Advances in computer vision and machine learning have made it possible for a wide range of technologies to perform sophisticated tasks with little or no human supervision. From autonomous drones and self-driving cars to medical imaging and product manufacturing, many computer applications and robots use visual information to make critical decisions. Cities increasingly rely on these automated technologies for public safety and infrastructure maintenance.
However, compared to humans, computers see with a kind of tunnel vision that leaves them vulnerable to attacks with potentially catastrophic results. For example, a human driver, seeing graffiti covering a stop sign, will still recognize it and stop the car at an intersection. The graffiti might cause a self-driving car, on the other hand, to miss the stop sign and plow through the intersection. And, while human minds can filter out all sorts of unusual or extraneous visual information when making a decision, computers get hung up on tiny deviations from expected data.
This is because the brain is infinitely complex and can process multitudes of data and past experiences simultaneously to arrive at nearly instantaneous decisions appropriate for the situation. Computers rely on mathematical algorithms trained on datasets. Their creativity and cognition are constrained by the limits of technology, math, and human foresight.
Malicious actors can exploit this vulnerability by changing how a computer sees an object, either by altering the object itself or some aspect of the software involved in the vision technology. Other attacks can manipulate the decisions the computer makes about what it sees. Either approach could spell calamity for individuals, cities, or companies.
A team of researchers at UC Riverside’s Bourns College of Engineering are working on ways to foil attacks on computer vision systems. To do that, Salman Asif, Srikanth Krishnamurthy, Amit Roy-Chowdhury, and Chengyu Song are first figuring out which attacks work.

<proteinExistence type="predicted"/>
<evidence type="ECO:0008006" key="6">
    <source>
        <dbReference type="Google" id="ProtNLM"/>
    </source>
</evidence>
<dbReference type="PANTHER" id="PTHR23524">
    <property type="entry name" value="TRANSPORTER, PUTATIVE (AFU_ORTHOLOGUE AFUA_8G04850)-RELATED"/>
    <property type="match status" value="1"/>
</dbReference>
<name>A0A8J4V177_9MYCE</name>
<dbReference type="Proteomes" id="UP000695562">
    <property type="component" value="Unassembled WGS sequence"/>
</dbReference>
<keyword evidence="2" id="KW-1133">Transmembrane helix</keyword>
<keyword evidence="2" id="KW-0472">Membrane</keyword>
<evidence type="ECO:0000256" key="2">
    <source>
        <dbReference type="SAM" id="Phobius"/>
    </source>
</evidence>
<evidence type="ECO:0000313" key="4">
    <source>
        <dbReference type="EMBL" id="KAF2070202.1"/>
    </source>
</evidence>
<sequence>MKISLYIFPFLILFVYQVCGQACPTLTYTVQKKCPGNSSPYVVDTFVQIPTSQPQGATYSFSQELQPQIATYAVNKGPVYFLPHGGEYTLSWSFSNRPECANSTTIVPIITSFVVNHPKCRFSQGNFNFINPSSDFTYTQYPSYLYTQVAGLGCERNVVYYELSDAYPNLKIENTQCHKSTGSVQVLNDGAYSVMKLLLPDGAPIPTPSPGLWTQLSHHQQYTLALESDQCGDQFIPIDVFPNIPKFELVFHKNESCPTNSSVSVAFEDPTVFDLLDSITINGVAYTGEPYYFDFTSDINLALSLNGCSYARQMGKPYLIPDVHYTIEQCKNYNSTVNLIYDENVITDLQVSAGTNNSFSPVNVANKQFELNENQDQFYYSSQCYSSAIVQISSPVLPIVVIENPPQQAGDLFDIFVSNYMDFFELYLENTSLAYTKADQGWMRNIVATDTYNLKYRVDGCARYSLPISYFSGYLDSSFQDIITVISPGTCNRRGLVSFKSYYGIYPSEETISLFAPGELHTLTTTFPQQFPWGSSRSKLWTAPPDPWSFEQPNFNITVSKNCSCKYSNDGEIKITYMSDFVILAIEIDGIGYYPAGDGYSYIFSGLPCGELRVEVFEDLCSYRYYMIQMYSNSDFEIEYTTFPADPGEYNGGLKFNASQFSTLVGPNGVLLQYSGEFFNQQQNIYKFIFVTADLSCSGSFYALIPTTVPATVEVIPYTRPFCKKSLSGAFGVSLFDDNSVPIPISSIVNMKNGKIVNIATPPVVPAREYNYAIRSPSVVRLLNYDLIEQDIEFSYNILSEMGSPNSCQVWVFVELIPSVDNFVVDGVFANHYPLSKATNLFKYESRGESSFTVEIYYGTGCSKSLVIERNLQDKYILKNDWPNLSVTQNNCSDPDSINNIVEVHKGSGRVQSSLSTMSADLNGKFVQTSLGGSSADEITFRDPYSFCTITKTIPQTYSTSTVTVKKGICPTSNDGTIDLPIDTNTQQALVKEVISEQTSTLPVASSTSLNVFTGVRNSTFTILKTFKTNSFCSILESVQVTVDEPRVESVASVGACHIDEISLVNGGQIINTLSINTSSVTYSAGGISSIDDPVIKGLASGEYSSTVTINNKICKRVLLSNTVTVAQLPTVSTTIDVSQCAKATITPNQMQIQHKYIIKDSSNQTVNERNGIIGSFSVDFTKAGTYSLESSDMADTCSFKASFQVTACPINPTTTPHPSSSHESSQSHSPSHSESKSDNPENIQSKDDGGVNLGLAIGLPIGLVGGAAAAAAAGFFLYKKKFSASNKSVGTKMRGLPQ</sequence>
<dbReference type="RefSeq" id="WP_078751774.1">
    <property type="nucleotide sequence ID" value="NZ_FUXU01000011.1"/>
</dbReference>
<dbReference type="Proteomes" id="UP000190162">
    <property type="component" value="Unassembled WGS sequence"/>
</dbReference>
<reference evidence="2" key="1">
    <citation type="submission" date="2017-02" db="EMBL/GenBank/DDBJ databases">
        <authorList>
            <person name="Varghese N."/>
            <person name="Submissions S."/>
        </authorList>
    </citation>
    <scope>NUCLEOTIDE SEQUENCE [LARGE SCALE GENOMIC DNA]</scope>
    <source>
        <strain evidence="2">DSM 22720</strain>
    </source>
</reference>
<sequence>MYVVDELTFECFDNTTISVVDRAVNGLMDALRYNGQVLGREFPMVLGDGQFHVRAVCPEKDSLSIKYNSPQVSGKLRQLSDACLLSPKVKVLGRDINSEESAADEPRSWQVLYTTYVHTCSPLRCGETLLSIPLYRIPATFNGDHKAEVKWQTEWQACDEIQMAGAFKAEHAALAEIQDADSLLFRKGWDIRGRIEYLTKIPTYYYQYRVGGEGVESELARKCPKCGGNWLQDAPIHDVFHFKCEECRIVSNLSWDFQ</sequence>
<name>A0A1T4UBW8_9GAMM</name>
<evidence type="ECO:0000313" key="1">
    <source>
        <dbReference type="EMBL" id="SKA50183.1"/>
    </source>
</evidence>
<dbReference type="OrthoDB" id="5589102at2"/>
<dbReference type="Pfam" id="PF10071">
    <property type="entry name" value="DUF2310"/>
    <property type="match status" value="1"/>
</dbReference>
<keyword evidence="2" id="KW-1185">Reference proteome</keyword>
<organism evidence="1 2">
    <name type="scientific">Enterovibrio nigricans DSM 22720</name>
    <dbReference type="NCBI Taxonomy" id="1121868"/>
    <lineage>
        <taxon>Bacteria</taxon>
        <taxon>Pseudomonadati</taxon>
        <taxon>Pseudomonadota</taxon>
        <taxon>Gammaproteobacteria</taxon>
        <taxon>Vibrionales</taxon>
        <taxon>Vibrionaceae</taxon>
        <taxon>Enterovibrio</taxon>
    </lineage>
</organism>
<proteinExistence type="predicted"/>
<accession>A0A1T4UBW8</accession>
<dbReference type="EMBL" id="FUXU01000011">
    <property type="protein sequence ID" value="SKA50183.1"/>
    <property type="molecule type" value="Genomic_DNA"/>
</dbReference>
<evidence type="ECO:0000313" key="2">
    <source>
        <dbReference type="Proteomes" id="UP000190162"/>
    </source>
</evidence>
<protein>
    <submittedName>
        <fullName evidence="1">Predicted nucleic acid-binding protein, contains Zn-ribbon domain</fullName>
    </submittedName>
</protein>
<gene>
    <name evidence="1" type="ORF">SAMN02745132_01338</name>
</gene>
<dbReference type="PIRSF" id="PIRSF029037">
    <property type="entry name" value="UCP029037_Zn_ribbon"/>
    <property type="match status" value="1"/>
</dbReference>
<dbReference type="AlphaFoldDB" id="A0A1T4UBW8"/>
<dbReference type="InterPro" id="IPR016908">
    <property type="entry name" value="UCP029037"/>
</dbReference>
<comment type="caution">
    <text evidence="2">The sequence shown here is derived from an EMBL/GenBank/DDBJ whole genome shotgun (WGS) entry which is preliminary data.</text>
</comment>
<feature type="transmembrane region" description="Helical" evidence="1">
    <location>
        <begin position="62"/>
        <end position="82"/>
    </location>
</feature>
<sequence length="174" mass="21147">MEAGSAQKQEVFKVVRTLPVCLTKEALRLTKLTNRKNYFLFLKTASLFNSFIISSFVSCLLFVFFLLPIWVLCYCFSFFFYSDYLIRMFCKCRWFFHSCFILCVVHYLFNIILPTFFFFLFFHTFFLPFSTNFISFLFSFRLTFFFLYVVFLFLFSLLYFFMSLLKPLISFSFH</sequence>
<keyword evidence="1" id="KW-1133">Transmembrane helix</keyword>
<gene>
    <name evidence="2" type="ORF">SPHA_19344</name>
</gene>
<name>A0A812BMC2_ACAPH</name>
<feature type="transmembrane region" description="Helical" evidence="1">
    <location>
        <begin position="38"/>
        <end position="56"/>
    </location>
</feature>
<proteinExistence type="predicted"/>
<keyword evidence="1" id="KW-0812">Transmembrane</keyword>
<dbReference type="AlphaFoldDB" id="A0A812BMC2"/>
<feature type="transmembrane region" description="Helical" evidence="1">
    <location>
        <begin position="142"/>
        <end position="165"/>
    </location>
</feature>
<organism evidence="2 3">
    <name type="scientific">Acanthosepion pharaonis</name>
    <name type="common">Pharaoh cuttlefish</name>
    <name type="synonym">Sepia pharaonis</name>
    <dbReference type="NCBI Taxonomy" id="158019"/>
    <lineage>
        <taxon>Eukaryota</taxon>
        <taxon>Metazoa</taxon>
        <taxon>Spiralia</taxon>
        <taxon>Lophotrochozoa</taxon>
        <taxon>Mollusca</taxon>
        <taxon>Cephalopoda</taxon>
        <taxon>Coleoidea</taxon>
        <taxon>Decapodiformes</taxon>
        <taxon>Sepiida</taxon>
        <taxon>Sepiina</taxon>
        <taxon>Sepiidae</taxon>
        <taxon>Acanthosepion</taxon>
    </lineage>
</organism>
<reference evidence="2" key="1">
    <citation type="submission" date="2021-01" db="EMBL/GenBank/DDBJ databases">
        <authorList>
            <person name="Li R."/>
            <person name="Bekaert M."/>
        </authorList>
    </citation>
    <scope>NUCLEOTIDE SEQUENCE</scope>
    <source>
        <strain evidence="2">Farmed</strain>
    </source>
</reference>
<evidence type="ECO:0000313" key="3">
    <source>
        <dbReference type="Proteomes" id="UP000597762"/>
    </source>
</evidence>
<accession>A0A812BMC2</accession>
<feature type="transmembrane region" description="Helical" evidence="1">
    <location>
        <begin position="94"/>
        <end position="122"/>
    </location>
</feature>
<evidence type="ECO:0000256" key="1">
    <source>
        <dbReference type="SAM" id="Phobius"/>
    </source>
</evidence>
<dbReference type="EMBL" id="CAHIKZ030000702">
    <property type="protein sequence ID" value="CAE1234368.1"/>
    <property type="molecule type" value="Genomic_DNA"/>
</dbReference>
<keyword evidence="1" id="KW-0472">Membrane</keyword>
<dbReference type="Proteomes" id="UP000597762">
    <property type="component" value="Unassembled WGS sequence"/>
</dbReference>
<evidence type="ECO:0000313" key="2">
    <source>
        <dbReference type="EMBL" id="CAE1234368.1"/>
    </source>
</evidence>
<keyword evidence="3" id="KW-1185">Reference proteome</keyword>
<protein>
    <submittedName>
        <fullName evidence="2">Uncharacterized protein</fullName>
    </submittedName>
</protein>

“People would want to do these attacks because there are lots of places where machines are interpreting data to make decisions,” said Roy-Chowdhury, the principal investigator on a recently concluded DARPA AI Explorations program called Techniques for Machine Vision Disruption. “It might be in the interest of an adversary to manipulate the data on which the machine is making a decision. How does an adversary attack a data stream so the decisions are wrong?”
An adversary would inject some malware into the software on a self-driving vehicle, for example, so that when data comes in from the camera it is slightly perturbed. As a result, the models installed to recognize a pedestrian fail and the system would be hallucinating an object or not seeing one that does exist. Understanding how to generate effective attacks helps researchers design better defense mechanisms.
“We are looking at how to perturb an image so that if it is analyzed by a machine learning system, it is miscategorized,” Roy-Chowdhury said. “There are two main ways to do this: Deepfakes where the face or facial expressions of someone in a video have been altered so as to fool a human, and adversarial attacks in which an attacker manipulates how the machine makes a decision but a human is usually not mistaken. The idea is you make a very small change in an image that a human can’t perceive but that an automated system will and make a mistake.”